5paisa Research Team

Last Updated: 17 Nov, 2023 06:37 PM IST


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Investing in the stock market provides various methods to raise funds, and two commonly encountered terms are NFO and IPO. An NFO, or New Fund Offer, is a means of introducing a fresh mutual fund scheme, whereas an IPO, or Initial Public Offering, enables a company to generate capital by releasing shares and obtaining a listing on the stock exchange. Despite both methods involving the generation of funds, there exist notable distinctions between them that all investors must be aware of.

In this article, we will discuss the difference between IPO and NFO and provide you with a detailed comparison of NFO vs IPO.

What Is An IPO?

An IPO refers to the procedure through which a privately owned enterprise transforms into a publicly listed corporation by offering shares of its stock to the general public. While the main goal of an IPO is to generate funds for the company, it may also serve other purposes, such as facilitating the founders, initial investors, and promoters to dispose of their stakes or exit their positions. Additionally, the IPO allows the company to attract new investors and expand its shareholder base.

The IPO process typically involves investment banks who assist in pricing the shares based on various valuation metrics such as the company's market capitalization and financial performance. After the IPO, the shares of the company become publicly available for trading, and their value can fluctuate based on market demand and the company's performance. The IPO price, often referred to as the listing price, determines the initial value of the shares, and investors can buy or sell them on the stock exchange.

What Is An NFO?

NFO stands for New Fund Offering. Unlike an IPO, NFO is a new scheme launched by an Asset Management Company (AMC) to accumulate capital from the public to invest in financial securities such as bonds and equities.

During the NFO period, which is typically limited, investors have the opportunity to purchase mutual fund units at a fixed offer price of RS 10. After the NFO period ends, the units can be purchased at the prevailing Net Asset Value (NAV) of the fund.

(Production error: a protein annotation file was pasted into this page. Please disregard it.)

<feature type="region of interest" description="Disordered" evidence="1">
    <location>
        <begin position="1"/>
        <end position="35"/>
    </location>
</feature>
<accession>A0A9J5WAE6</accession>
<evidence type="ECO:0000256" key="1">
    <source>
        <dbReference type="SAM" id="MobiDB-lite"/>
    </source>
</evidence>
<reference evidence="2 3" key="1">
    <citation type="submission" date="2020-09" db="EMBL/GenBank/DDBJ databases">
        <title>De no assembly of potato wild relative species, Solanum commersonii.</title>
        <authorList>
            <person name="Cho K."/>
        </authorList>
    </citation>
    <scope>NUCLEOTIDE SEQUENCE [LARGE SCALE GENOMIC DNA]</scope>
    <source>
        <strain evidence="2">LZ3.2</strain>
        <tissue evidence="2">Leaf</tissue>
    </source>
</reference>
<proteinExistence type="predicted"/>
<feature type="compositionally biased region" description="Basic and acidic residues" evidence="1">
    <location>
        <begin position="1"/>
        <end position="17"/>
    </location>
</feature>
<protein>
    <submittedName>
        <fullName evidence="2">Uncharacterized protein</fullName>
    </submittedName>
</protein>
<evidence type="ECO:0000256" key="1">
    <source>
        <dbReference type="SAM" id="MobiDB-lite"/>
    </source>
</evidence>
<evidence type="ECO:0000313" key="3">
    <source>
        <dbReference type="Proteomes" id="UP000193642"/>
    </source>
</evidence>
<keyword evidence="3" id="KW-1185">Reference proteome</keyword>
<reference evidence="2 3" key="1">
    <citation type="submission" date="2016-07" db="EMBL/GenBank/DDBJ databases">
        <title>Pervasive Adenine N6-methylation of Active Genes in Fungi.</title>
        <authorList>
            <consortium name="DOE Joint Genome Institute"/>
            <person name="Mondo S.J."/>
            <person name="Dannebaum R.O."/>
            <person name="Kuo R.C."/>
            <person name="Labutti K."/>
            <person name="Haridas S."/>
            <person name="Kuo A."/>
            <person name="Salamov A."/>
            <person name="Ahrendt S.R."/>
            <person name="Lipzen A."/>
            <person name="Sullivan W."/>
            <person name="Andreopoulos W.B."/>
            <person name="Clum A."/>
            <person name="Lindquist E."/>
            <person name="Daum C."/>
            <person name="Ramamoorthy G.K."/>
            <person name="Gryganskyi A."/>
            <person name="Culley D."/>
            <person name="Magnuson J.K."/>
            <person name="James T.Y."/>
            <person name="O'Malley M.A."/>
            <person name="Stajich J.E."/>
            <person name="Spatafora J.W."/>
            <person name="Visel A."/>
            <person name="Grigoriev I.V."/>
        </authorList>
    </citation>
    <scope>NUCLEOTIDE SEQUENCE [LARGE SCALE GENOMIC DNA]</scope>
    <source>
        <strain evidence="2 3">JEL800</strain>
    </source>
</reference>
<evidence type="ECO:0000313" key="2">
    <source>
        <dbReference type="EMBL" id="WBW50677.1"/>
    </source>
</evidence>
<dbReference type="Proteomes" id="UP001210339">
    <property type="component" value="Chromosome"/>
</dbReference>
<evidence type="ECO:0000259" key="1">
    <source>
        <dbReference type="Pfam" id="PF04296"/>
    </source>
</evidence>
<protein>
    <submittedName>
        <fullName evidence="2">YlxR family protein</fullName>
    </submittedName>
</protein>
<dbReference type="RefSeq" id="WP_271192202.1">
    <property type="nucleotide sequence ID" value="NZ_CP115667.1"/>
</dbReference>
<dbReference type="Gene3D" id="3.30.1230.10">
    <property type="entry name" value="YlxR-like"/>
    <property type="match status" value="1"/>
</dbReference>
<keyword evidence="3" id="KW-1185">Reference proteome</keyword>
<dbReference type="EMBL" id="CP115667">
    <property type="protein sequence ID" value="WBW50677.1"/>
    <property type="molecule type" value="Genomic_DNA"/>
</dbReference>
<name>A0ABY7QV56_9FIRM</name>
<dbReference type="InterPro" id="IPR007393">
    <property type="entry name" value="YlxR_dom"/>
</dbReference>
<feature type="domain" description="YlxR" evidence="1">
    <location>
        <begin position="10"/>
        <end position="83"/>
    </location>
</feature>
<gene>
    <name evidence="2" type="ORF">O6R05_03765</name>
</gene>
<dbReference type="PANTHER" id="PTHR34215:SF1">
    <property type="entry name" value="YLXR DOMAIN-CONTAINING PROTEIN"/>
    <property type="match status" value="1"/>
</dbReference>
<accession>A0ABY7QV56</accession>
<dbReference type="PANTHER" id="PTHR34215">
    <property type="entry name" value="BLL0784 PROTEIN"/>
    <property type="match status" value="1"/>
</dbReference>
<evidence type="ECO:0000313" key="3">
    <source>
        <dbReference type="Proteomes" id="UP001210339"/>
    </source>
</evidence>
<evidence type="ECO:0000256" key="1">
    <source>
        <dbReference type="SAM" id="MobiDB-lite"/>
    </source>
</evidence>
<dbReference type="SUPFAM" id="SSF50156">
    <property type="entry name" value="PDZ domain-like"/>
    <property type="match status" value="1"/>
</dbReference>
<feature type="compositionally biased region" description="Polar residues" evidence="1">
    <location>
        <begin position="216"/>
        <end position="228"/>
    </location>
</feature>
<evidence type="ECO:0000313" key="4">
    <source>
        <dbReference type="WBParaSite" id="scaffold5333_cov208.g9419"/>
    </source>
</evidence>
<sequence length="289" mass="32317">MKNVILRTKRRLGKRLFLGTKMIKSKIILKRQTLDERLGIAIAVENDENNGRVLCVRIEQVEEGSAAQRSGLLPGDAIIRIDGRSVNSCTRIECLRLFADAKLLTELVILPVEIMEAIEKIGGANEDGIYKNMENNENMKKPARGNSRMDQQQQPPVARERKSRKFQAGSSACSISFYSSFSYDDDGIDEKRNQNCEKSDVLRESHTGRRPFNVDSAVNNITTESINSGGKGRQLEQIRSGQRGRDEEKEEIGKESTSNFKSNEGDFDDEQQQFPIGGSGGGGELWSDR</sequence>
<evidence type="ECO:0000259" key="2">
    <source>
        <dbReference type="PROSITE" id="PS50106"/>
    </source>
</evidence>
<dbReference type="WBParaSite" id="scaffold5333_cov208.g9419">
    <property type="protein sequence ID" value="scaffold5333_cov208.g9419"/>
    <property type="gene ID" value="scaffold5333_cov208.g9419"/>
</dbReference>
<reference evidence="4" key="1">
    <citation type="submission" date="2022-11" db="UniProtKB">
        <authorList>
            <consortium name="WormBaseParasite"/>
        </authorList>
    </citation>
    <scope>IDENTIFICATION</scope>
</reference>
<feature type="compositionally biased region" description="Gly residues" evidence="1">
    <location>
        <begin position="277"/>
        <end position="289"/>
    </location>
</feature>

Although NFOs are not as well-known as IPOs, they can provide opportunities for investors to access new mutual fund schemes and potentially benefit from their growth. However, like any investment, it is important to research and understand the risks and potential rewards before investing in an NFO.

Key Differences Between NFO & IPO

To better understand the difference between IPO and NFO, take a look at the table below, which outlines the nfo vs ipo comparison.


New Fund Offer (NFO)

Initial Public Offering (IPO)


A new mutual fund program is introduced by an Asset Management Company (AMC) through a New Fund Offer (NFO).

A corporation goes public by issuing shares and getting listed on the stock exchange through an Initial Public Offering (IPO).


NFO is for a new mutual fund program.

IPO is for a new stock.


NFOs are suitable for investors with a low to moderate appetite for risk.

IPOs inherently entail the risk of exposure to the stock market.


In the case of NFOs, valuations hold no significance as the funds are segregated into units and invested in the markets.

The determination of the listing price and the attractiveness of the offer heavily rely on the Price-to-Book (P/BV) and Price-to-Earnings (P/E) ratios.


NFOs start operations after the money has been utilised to purchase market shares.

Following the listing of IPOs on the stock market, they may be priced above or below the initial price range, offering investors significant gains if the prices increase on the listing day.

Succeeding Listing

Following an NFO, the Net Asset Value (NAV) of a mutual fund scheme denotes the present value of its underlying holdings. Nevertheless, the valuation does not encompass the potential growth of the portfolio.

After the IPO, the shares traded on the stock exchange are based on how market participants view the company's future and profitability.

Issued By

NFOs are introduced by Asset Management Companies.

IPOs are introduced by companies.


For NFOs, investors have nothing to compare it against in terms of prior performance. However, they can examine the fund management philosophy and methodology by analyzing the performance of other schemes run by the fund manager and other methods of the fund house.